Saxmundham Neighbourhood Plan

The voice of Saxmundham’s residents – full results of the household survey

Monday, July 20th, 2020 3:20 pm

A year ago, in summer 2019, the residents of Saxmundham were invited to complete a household survey, asking their views about a range of issues to do with the future of the town.  1,000 gave us their answers – for which we are truly grateful. We have now put together all the results in report published this week by the Neighbourhood Plan Steering Group, with the support of Saxmundham Town Council.  

The report is called “The future of Saxmundham – the voice of our residents” 

You can also download its short 2 page summary of some of the key results here 

A broadly representative sample 

Over 2,200 forms were hand delivered by volunteers to every home, and around 550 were returned, completed by almost 1,000 residents.  That is a return rate of 25%, which we consider is a reasonably good result for such an exercise.  Those who answered the survey reflected the overall population quite well in terms of age and gender, though with a slight over-representation of older citizens.

We had already drawn attention to some key findings in the public examination last year of the East Suffolk District Council’s draft Local Plan.  It is the district council’s proposal (not the town council’s) to build what they describe as a new ‘garden neighbourhood’ of some 800 new dwellings to the south of the town.  Most residents do not favour growth of the town on such a scale, nor is the proposed location seen as the right one by most.

Future housing growth

Asked how much Saxmundham should grow over the coming 18 years, looking at future needs for housing, 950 people responded as follows:

  • 13% supported an increase of 800 or more new homes,
  • 16% supported 500-600,
  • 34% favoured 200-300,
  • while 33% wanted no increase in housing.

New housing – where to be located

We asked where – if  the District Council’s Local Plan proposal for 800+ new dwellings in Saxmundham is to go ahead – the best place for it would be:

  • just 8% of respondents agreed with the District Council’s original proposal to site the new housing to the South of the town including on The Layers, i.e. on both sides of the railway,
  • 18% supported the plan to build all to the South of the town, but only on the west side of the railway (up to the A12 by-pass).
  • 35% thought all new housing development should be to the East (up Church Hill),
  • 20% supported a division of new housing between East and South (to west of railway)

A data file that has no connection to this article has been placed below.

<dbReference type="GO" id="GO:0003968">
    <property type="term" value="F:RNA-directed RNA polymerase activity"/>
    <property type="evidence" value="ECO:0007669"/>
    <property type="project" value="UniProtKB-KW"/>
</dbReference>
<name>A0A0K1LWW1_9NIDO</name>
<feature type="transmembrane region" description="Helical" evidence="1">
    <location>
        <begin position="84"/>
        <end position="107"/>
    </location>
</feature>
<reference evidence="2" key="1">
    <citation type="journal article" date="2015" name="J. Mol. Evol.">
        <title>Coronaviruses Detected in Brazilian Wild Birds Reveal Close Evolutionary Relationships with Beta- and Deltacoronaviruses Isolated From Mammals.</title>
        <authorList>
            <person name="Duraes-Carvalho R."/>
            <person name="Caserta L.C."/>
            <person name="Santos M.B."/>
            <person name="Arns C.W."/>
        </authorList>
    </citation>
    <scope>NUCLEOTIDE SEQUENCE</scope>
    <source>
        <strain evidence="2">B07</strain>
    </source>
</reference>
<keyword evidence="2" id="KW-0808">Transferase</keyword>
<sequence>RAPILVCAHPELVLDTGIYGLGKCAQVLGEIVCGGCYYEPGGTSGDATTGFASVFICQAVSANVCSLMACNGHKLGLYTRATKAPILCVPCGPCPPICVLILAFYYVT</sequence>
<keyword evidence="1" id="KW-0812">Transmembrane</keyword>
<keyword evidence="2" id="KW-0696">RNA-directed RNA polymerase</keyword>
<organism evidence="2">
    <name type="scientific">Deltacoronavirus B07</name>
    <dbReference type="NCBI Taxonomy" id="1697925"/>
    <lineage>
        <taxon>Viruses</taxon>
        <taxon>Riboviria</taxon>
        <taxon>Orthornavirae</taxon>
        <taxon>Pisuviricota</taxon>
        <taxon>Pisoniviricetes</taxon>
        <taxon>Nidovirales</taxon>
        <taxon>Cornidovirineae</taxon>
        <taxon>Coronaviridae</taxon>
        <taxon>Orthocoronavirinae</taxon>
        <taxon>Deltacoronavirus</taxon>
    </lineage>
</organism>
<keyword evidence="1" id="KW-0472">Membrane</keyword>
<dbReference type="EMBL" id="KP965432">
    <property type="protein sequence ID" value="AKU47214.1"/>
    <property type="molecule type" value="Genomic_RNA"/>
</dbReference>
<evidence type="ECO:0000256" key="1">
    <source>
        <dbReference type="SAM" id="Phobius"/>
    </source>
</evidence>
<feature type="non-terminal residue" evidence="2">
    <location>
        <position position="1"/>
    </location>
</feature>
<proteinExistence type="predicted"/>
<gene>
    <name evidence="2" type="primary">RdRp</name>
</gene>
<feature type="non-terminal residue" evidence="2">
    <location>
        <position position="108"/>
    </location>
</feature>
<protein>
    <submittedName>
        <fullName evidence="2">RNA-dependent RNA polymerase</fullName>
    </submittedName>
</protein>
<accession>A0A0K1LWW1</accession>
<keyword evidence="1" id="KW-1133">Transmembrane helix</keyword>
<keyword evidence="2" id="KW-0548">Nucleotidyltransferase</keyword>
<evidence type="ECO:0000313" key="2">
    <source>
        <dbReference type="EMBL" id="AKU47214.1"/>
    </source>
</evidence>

New Community facilities

Asked which types of new facilities residents would favour, the top priority specified from a list of options was

  • new medical facilities (824 respondents), followed by
  • children’s play areas (399),
  • indoor sports centre (395),
  • swimming pool (382),
  • entertainment / performance centre (355),
  • gym (320),
  • cinema (269), and
  • allotments (267).

Town Centre, High Street, Station area

Asked whether the High Street would benefit from a set of changes (up to 3 to be chosen), 1,836 answers were given by 915 respondents. The preferences expressed were:

  • Additional parking facilities in/near town centre (cited by 461)
  • Reduce speed limit (310)
  • Pedestrianisation (306)
  • Widening footways (278)
  • Priority for pedestrians (233)
  • Traffic control of narrowest part of High Street (141)
  • None of these (101)

Asked if the wider Town Centre and Station area would be improved by any of five options, 844 respondents expressed 1,731 preferences:

  •  Development of area round the station, including new business & employment opportunities (707)
  • Improvements to Station Approach for cyclists & pedestrians (404)
  • Improvements to cycle and pedestrian links to town centre (340)
  • Designed signage at key points to direct to facilities & points of interest (280)

Summarising thousands of your comments!

The survey offered quite a few open-ended questions in which residents were able to write in their own answers.  We originally thought only a relatively small number would do so but in fact our residents ‘went to town’ and gave us – if you add them all together – several thousand comments, ideas and suggestions!  We have tried to group and roughly quantify them, and these analyses are included in the full report.  As a last question (Part G) we invited “any other comments”, and received a further 450 or so.  We summarise some of the main points made as follows:

• Future growth must be linked to a proper provision of services and infrastructure
• The need for a larger, better provided medical centre and related services
• The road structure is inadequate already, and too busy, especially by the Chantry Road traffic lights and supermarkets, while the High Street traffic is also an issue
• The town centre needs improving and regenerating, with a particular need for family-type restaurants and pubs, community services and activities, and for evening entertainment for all age groups
• Generally, the town lacks recreational and leisure facilities
• There is a perceived problem of increased misbehaviour and crime, with insufficient police presence, which needs tackling
• We need to offer more for young people to do in the town
• We should pay attention to environmental and ecological issues

We have copied and pasted around 75 of the comments, reflecting a cross-section of points, into the report, which you can read from page 24 on.

It took many, many hours to transcribe all these comments from the forms into a database (all anonymous), and then to work through them to analyse the main trends within the comments.  In case you are interested in seeing all the comments (please excuse any errors of transcription), these are also available in 2 long documents:

NPHousehold Survey Text A to E

NPHousehold Survey Text F and G